What is Counterintelligence?

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  • Written By: Mary McMahon
  • Edited By: Bronwyn Harris
  • Last Modified Date: 13 August 2019
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Counterintelligence is a branch of the intelligence hierarchy which is concerned with keeping information out of the hands of foreign and domestic enemies. A number of different techniques are used to keep information safe and to generate misleading information which can be used to throw enemy agents off-track. Most nations have a government agency which supervises counterintelligence, and often several intelligence agencies have a counterintelligence branch which is separate from their regular operations.

Keeping potentially sensitive information out of enemy eyes is the most important goal of counterintelligence, and many counterintelligence agents work closely with security agents to ensure that information is secured and protected. As part of their mission, counterintelligence agencies gather information on foreign and enemy intelligence agencies, looking at their structures, methods of working, and known operatives. This information is used to exploit vulnerabilities and security holes on the enemy's side while protecting vital information.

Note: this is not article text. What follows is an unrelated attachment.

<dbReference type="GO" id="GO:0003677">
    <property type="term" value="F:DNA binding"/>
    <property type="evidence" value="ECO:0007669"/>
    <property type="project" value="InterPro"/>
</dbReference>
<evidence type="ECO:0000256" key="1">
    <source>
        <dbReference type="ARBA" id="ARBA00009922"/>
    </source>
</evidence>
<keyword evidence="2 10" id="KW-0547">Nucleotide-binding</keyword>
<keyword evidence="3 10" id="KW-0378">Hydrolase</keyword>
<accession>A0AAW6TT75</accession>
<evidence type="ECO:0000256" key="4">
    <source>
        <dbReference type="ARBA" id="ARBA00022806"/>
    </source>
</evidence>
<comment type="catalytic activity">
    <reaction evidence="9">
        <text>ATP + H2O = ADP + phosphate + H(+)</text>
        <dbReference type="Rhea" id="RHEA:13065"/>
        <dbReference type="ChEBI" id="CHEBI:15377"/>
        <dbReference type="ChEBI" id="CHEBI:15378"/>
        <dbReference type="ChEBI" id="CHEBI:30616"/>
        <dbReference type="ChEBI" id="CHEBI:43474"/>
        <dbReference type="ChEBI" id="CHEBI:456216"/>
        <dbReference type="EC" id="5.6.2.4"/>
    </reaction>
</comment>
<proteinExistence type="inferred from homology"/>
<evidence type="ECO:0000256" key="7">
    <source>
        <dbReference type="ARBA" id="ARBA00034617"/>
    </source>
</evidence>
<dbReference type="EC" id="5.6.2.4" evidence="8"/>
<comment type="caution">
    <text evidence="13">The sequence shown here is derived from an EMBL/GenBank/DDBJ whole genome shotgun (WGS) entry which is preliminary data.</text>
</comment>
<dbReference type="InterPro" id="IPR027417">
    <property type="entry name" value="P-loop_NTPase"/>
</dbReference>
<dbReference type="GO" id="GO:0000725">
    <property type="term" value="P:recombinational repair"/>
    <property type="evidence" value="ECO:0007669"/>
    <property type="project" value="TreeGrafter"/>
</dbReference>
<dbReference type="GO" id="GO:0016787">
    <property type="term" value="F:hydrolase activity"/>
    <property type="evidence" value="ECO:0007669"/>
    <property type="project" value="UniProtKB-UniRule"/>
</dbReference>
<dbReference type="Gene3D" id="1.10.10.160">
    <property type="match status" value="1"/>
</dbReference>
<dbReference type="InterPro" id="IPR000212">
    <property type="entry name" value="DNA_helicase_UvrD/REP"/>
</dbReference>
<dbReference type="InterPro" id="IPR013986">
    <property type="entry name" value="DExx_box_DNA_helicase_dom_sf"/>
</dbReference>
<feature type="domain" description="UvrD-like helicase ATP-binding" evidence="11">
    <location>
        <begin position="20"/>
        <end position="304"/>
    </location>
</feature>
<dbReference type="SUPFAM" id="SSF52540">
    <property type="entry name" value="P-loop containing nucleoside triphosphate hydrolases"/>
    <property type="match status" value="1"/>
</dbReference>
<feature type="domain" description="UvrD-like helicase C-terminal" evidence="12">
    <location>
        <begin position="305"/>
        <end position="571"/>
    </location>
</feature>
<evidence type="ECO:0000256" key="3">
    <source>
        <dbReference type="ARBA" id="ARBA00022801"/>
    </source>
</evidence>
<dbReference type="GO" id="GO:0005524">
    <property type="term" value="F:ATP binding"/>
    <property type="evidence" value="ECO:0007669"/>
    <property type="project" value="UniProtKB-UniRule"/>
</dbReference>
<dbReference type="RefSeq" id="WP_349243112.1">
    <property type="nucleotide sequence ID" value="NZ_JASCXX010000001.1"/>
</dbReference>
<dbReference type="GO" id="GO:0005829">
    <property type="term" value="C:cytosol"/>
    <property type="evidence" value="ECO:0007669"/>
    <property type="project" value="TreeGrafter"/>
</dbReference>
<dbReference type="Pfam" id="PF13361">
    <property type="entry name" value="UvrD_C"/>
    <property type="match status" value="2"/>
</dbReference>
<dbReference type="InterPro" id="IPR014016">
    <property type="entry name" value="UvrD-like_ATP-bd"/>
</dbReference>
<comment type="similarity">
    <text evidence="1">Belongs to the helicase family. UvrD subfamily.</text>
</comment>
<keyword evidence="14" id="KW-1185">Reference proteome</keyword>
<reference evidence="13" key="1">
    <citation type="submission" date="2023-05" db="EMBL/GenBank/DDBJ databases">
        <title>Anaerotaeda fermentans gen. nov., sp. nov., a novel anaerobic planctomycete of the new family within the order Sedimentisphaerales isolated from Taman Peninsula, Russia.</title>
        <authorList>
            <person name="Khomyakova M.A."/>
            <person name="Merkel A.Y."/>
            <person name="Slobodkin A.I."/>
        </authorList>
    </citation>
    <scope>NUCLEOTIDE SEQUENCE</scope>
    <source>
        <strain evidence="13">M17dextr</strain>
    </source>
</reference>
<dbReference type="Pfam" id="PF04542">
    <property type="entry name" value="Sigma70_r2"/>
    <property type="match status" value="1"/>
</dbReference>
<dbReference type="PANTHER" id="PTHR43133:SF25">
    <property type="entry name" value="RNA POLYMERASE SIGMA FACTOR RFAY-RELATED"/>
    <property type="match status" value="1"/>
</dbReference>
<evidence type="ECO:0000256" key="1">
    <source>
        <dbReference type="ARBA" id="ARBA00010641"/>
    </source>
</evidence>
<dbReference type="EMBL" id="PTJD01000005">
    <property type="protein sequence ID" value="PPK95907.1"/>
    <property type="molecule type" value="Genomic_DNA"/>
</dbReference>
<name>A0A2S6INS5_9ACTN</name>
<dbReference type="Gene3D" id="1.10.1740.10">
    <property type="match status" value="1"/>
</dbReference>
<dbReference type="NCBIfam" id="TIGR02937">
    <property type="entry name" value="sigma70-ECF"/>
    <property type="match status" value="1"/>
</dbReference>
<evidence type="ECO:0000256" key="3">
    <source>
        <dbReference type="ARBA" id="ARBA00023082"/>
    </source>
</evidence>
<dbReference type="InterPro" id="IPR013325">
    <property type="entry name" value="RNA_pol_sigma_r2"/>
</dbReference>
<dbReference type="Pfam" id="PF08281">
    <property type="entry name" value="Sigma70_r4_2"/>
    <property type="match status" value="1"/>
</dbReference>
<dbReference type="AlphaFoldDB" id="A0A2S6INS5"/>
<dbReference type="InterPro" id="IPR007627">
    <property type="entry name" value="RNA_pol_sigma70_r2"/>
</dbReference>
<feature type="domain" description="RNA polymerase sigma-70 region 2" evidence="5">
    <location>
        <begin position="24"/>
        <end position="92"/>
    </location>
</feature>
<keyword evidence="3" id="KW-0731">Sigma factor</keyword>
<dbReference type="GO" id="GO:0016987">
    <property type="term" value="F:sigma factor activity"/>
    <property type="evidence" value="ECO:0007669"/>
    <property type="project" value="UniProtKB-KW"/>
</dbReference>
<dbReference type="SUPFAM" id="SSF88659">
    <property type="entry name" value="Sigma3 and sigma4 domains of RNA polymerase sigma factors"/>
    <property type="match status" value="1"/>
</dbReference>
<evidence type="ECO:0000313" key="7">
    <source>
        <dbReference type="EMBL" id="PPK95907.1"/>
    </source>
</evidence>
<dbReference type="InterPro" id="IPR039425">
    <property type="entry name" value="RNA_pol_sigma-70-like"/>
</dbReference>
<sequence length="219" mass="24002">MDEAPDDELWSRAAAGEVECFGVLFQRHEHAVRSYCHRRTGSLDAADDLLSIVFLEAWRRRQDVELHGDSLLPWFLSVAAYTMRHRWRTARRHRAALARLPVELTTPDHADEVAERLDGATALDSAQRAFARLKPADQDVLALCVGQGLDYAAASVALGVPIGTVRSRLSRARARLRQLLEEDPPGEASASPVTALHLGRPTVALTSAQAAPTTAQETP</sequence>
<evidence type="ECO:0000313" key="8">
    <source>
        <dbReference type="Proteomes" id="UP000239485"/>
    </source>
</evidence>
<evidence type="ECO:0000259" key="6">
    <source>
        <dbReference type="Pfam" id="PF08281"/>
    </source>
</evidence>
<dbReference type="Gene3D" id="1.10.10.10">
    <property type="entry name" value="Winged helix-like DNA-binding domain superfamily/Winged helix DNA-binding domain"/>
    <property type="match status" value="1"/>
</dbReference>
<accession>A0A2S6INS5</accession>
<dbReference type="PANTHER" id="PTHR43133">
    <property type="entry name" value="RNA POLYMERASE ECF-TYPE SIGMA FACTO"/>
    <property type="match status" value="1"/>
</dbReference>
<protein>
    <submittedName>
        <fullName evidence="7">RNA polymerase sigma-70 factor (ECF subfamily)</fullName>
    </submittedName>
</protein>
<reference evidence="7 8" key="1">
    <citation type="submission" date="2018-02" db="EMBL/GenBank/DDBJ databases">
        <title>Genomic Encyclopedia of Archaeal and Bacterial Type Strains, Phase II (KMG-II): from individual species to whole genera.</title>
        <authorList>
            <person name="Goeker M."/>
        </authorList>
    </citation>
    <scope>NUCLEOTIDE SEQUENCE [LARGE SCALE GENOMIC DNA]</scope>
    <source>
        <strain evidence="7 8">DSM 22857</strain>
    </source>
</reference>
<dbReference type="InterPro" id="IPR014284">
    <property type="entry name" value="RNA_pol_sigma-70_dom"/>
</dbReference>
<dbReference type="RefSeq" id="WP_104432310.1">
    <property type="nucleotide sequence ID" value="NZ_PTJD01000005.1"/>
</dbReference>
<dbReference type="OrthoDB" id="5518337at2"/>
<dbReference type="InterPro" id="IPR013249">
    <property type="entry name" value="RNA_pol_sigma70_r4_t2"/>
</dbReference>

In addition to protecting information, counterintelligence agencies also work to prevent subversion, assassination, sabotage, and other threats to information security and national security, using information gathered from enemy organizations to stay informed about such threats. They may also work in direct opposition to foreign operatives, performing what is known as counterespionage in an attempt to lead spies off the scent. Most counterintelligence agencies also work to deceive the enemy by planting information, making misleading plans, and so forth, in the hopes that this information will end up in the hands of the enemy, leading the enemy to make a mistake.


Espionage is a complex and fascinating field, and counterintelligence operations can be carried out in a wide range of locations. Some agents stay based in an office, working with digitized information and supervising other agents. Counterintelligence agencies also typically have departments with agents who work on decryption, data analysis, and other supporting tools to make gathered information useful. Other agents work in the field, sometimes under cover so that they can gather information about the enemy. They may also cooperate with regular intelligence agents on some missions to ensure the best possible outcome.

Many counterintelligence field agents work under cover, with some being actively recruited from within the organizations which employ them. Counterintelligence agencies take advantage of defectors, moles, and other disaffected individuals to collect sensitive information on opposing groups, governments, and agencies, and they may also use their own agents to penetrate opposing organizations with the goal of gathering information.


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